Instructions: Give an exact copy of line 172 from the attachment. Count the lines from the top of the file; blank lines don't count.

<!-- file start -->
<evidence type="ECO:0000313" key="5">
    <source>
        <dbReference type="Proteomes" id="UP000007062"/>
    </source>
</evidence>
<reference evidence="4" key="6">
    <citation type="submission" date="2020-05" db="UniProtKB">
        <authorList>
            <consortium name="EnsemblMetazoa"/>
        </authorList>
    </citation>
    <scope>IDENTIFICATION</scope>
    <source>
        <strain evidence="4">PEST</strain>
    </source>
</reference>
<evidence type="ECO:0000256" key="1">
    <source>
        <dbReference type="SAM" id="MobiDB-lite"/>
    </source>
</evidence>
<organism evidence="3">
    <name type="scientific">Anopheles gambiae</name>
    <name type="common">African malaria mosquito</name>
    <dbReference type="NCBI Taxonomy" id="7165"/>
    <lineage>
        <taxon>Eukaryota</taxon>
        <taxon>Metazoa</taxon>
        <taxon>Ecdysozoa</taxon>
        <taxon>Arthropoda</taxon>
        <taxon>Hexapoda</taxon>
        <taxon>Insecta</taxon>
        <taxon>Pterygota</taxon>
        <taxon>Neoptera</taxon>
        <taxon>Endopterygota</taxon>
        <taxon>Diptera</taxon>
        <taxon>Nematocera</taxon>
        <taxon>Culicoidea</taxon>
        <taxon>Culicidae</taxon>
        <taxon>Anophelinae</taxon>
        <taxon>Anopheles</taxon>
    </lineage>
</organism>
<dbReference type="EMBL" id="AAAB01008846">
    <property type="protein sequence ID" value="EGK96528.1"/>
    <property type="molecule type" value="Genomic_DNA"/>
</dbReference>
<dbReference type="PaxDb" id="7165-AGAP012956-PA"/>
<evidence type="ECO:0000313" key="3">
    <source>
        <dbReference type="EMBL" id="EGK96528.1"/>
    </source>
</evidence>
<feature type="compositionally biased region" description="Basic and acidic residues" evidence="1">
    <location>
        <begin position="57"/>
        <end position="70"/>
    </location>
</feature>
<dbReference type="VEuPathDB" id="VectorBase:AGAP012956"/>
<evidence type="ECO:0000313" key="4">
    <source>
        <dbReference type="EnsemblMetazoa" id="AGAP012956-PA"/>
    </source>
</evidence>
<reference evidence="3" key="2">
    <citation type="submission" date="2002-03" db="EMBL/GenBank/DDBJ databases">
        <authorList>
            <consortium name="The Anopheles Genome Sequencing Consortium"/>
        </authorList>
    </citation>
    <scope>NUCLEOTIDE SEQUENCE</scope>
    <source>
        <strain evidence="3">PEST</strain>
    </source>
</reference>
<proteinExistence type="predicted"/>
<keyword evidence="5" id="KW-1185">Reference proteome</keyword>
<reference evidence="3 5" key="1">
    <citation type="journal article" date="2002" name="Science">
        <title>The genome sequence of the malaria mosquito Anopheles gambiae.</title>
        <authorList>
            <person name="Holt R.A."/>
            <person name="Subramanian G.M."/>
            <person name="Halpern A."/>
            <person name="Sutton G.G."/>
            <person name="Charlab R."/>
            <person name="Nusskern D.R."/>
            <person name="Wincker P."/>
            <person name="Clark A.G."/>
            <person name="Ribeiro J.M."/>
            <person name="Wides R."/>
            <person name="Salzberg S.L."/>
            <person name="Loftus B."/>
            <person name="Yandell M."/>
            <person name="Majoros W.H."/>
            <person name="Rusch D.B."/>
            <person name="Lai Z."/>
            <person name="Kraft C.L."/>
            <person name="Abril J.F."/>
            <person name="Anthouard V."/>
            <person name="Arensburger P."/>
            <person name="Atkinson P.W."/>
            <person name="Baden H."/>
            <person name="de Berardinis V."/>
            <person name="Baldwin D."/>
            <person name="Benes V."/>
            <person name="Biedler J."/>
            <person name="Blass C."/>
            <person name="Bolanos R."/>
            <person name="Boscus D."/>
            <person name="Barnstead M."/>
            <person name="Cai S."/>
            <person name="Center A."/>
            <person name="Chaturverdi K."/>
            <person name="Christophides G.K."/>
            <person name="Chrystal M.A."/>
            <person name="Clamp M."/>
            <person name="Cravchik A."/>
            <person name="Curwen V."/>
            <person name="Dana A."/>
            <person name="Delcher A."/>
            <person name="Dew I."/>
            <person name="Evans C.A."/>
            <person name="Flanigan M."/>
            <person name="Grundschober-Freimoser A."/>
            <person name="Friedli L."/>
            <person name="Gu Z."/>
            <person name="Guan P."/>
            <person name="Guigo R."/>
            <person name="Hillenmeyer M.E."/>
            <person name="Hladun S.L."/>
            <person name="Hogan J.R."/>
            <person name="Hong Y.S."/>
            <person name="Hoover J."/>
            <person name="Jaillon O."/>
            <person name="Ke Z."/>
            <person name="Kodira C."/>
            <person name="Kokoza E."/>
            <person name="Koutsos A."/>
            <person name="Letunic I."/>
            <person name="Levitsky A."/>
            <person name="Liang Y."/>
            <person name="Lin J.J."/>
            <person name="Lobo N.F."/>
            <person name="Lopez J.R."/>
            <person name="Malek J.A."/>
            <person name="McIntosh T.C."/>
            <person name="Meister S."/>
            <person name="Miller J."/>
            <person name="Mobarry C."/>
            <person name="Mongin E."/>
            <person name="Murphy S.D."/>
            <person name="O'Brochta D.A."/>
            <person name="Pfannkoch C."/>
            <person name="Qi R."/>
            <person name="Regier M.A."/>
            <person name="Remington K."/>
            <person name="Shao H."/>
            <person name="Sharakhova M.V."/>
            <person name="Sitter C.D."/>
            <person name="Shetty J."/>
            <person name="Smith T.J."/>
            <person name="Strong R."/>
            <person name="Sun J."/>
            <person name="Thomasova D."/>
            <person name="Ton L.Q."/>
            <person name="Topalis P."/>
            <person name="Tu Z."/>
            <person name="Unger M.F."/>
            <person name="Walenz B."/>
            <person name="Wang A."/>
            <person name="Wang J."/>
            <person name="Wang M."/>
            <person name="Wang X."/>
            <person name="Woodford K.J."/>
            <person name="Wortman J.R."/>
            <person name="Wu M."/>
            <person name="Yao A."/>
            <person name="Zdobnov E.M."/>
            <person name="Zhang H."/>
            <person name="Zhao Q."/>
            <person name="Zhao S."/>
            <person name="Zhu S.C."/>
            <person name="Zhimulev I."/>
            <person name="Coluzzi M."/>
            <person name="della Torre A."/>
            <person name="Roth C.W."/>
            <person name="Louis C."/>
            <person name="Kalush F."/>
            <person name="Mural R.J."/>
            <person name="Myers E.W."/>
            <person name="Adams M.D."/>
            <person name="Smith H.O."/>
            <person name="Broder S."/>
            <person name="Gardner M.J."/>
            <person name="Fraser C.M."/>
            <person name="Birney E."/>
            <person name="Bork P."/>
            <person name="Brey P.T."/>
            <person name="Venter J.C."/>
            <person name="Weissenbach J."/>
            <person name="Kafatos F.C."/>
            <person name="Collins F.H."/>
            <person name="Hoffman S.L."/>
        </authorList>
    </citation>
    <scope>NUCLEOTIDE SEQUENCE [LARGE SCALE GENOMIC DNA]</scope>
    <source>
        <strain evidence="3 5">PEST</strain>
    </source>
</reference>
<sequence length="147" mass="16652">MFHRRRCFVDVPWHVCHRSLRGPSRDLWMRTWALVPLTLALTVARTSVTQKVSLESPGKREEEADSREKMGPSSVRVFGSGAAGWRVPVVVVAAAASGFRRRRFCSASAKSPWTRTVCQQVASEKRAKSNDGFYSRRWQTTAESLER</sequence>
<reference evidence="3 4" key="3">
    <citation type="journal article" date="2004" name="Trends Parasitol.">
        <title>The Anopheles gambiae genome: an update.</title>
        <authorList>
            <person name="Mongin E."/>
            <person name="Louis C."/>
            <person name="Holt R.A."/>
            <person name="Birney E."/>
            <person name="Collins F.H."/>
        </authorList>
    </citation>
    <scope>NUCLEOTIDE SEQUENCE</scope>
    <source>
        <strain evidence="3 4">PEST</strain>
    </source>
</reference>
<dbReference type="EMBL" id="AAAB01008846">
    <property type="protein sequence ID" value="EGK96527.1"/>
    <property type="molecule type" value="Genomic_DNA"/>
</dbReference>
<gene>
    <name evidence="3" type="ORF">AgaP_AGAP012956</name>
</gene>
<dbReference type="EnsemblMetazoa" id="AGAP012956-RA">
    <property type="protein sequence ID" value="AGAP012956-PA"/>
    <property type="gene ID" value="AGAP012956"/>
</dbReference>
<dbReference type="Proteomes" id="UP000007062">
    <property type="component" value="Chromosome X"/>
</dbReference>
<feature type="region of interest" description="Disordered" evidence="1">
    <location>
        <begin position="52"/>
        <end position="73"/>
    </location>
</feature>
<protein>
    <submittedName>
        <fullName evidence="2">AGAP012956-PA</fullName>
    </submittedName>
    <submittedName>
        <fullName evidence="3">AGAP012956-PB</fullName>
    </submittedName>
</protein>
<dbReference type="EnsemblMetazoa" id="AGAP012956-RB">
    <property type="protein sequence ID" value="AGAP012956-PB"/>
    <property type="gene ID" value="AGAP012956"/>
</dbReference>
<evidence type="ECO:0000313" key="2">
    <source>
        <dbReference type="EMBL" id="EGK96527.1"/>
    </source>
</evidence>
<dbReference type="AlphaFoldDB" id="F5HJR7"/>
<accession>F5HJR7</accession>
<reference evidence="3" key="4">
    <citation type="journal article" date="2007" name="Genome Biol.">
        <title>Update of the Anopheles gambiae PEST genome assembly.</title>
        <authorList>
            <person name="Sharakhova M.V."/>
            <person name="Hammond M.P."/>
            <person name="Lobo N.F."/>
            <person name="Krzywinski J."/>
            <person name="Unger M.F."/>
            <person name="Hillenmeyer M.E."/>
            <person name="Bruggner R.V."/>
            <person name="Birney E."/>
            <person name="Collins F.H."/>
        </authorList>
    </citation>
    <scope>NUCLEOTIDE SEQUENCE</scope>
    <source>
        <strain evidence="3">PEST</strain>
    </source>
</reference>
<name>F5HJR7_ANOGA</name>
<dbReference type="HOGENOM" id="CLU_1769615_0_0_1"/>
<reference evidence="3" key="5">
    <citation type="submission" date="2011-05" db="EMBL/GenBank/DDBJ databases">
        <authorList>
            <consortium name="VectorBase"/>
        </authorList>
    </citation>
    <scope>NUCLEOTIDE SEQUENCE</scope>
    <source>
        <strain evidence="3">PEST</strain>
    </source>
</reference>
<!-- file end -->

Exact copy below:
            <person name="Wang A."/>